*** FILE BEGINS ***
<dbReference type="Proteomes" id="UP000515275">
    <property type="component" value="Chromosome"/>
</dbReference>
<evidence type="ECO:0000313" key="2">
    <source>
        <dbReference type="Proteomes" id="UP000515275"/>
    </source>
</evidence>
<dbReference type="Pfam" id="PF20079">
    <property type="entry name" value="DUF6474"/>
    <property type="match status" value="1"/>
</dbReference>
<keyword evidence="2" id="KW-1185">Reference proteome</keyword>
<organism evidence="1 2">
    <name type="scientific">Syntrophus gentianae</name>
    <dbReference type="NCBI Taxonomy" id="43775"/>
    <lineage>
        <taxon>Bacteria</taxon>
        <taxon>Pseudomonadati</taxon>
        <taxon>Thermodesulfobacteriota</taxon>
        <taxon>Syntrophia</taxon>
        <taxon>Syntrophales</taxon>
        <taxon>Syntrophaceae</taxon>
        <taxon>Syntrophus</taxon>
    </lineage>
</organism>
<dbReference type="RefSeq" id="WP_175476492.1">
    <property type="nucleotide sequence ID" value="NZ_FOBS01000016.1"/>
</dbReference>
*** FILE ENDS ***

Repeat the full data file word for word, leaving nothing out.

<dbReference type="Proteomes" id="UP000515275">
    <property type="component" value="Chromosome"/>
</dbReference>
<evidence type="ECO:0000313" key="2">
    <source>
        <dbReference type="Proteomes" id="UP000515275"/>
    </source>
</evidence>
<dbReference type="Pfam" id="PF20079">
    <property type="entry name" value="DUF6474"/>
    <property type="match status" value="1"/>
</dbReference>
<keyword evidence="2" id="KW-1185">Reference proteome</keyword>
<organism evidence="1 2">
    <name type="scientific">Syntrophus gentianae</name>
    <dbReference type="NCBI Taxonomy" id="43775"/>
    <lineage>
        <taxon>Bacteria</taxon>
        <taxon>Pseudomonadati</taxon>
        <taxon>Thermodesulfobacteriota</taxon>
        <taxon>Syntrophia</taxon>
        <taxon>Syntrophales</taxon>
        <taxon>Syntrophaceae</taxon>
        <taxon>Syntrophus</taxon>
    </lineage>
</organism>
<dbReference type="RefSeq" id="WP_175476492.1">
    <property type="nucleotide sequence ID" value="NZ_FOBS01000016.1"/>
</dbReference>